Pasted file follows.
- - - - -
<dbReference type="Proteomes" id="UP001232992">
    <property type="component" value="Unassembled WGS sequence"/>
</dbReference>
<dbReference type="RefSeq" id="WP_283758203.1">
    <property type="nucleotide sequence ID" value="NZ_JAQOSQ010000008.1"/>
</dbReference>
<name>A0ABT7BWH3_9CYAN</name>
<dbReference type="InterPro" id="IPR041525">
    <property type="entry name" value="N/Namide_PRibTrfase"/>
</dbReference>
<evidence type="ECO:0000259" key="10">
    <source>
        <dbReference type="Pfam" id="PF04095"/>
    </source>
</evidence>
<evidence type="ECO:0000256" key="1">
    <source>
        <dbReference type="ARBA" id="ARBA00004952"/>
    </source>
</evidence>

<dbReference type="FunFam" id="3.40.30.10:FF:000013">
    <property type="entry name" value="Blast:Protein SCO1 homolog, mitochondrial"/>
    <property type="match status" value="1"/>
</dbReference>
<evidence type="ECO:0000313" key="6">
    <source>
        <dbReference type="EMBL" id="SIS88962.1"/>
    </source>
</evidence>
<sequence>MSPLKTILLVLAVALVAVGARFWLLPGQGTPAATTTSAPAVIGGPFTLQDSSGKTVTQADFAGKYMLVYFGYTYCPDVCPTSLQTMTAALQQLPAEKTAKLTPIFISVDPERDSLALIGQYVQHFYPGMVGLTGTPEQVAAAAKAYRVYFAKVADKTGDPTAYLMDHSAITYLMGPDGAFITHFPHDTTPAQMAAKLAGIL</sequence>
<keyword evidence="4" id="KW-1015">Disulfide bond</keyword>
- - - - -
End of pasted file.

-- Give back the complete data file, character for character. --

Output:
<dbReference type="Proteomes" id="UP001232992">
    <property type="component" value="Unassembled WGS sequence"/>
</dbReference>
<dbReference type="RefSeq" id="WP_283758203.1">
    <property type="nucleotide sequence ID" value="NZ_JAQOSQ010000008.1"/>
</dbReference>
<name>A0ABT7BWH3_9CYAN</name>
<dbReference type="InterPro" id="IPR041525">
    <property type="entry name" value="N/Namide_PRibTrfase"/>
</dbReference>
<evidence type="ECO:0000259" key="10">
    <source>
        <dbReference type="Pfam" id="PF04095"/>
    </source>
</evidence>
<evidence type="ECO:0000256" key="1">
    <source>
        <dbReference type="ARBA" id="ARBA00004952"/>
    </source>
</evidence>

<dbReference type="FunFam" id="3.40.30.10:FF:000013">
    <property type="entry name" value="Blast:Protein SCO1 homolog, mitochondrial"/>
    <property type="match status" value="1"/>
</dbReference>
<evidence type="ECO:0000313" key="6">
    <source>
        <dbReference type="EMBL" id="SIS88962.1"/>
    </source>
</evidence>
<sequence>MSPLKTILLVLAVALVAVGARFWLLPGQGTPAATTTSAPAVIGGPFTLQDSSGKTVTQADFAGKYMLVYFGYTYCPDVCPTSLQTMTAALQQLPAEKTAKLTPIFISVDPERDSLALIGQYVQHFYPGMVGLTGTPEQVAAAAKAYRVYFAKVADKTGDPTAYLMDHSAITYLMGPDGAFITHFPHDTTPAQMAAKLAGIL</sequence>
<keyword evidence="4" id="KW-1015">Disulfide bond</keyword>